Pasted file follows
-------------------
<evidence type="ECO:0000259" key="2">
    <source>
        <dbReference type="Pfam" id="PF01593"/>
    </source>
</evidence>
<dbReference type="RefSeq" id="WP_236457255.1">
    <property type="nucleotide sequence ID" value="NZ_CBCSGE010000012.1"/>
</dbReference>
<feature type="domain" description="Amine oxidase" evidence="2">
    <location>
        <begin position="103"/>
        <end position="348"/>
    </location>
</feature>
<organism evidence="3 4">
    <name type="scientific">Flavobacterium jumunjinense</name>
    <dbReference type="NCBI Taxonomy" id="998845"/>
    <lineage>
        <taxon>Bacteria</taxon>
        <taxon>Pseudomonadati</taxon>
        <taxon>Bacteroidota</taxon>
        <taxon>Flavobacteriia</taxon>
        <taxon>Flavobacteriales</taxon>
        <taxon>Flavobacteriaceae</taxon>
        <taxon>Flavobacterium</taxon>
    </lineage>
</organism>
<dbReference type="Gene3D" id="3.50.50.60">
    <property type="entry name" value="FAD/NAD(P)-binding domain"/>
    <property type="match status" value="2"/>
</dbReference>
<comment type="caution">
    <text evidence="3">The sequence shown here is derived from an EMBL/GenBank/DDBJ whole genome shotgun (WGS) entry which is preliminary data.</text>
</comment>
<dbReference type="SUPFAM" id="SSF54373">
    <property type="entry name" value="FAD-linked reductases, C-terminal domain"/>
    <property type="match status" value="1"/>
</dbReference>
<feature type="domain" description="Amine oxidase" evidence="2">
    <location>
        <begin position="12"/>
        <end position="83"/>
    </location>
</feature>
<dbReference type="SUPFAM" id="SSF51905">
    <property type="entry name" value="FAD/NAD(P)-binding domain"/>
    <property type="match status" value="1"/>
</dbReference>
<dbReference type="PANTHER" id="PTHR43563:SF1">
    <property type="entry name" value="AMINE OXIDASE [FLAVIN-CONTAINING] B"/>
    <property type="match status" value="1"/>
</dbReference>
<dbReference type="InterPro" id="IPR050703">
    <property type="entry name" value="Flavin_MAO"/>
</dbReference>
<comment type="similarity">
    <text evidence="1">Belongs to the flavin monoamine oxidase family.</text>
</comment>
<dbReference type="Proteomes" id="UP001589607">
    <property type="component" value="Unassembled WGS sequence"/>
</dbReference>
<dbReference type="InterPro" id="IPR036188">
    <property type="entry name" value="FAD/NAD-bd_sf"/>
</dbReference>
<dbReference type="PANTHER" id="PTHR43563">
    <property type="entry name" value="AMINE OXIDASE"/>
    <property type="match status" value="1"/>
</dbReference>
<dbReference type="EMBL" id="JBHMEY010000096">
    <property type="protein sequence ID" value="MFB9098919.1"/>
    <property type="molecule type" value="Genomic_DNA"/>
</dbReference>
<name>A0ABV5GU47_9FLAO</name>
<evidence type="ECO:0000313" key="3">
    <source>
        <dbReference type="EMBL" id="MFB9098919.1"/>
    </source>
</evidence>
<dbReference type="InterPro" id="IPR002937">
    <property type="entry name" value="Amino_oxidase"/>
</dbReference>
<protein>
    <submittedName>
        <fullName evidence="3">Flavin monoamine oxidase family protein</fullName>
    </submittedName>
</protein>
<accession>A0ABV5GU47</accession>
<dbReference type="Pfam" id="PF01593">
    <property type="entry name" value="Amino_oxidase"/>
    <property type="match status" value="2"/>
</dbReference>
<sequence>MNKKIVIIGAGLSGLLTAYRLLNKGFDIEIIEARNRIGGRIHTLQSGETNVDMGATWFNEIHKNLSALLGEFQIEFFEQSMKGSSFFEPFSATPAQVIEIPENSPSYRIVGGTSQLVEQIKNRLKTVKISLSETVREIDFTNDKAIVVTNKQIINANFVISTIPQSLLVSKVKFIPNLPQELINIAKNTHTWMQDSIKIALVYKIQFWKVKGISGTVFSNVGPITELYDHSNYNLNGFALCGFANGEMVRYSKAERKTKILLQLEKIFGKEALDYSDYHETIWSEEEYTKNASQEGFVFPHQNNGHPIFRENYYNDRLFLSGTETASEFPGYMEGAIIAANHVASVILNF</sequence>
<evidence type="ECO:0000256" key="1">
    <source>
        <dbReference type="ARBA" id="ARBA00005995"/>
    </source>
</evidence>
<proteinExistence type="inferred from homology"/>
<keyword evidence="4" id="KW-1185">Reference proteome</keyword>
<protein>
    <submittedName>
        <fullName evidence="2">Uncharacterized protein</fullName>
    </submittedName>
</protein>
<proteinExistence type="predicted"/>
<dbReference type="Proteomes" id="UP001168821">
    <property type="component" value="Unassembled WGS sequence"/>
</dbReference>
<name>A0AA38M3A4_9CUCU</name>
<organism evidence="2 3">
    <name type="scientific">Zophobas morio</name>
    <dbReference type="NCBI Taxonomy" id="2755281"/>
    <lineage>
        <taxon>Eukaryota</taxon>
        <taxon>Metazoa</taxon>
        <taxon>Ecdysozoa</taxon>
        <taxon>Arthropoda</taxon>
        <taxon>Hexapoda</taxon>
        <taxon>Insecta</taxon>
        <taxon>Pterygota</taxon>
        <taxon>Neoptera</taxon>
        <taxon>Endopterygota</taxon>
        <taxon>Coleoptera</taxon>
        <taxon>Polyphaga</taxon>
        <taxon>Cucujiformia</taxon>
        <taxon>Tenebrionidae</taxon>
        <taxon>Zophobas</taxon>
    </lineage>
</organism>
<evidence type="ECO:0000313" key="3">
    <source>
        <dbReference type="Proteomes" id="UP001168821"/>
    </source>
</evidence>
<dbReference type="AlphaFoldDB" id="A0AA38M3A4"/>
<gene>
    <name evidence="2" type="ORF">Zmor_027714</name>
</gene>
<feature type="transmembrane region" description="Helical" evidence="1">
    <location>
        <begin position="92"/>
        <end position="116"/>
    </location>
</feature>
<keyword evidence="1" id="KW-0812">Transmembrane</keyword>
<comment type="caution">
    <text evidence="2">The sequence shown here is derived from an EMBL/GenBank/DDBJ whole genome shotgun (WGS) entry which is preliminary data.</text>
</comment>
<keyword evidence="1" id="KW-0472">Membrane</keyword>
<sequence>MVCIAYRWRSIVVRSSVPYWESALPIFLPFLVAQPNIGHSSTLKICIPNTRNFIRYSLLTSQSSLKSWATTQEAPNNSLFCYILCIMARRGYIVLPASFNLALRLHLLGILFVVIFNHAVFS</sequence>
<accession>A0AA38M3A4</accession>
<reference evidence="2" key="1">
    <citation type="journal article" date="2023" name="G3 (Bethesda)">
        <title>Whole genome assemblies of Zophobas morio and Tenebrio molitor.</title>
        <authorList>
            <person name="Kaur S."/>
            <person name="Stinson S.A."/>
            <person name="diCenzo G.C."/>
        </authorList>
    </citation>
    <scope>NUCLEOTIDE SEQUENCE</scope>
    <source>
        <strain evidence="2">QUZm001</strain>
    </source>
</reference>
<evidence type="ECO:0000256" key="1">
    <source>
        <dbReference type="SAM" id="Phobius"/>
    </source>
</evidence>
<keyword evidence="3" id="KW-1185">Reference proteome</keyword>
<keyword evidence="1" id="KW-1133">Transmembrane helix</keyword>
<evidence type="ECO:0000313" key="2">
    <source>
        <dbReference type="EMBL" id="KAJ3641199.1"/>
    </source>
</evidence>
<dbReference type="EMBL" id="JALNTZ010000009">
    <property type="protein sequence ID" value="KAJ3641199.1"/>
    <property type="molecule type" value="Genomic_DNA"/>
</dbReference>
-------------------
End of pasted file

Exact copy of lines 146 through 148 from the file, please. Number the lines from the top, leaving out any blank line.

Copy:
<comment type="caution">
    <text evidence="2">The sequence shown here is derived from an EMBL/GenBank/DDBJ whole genome shotgun (WGS) entry which is preliminary data.</text>
</comment>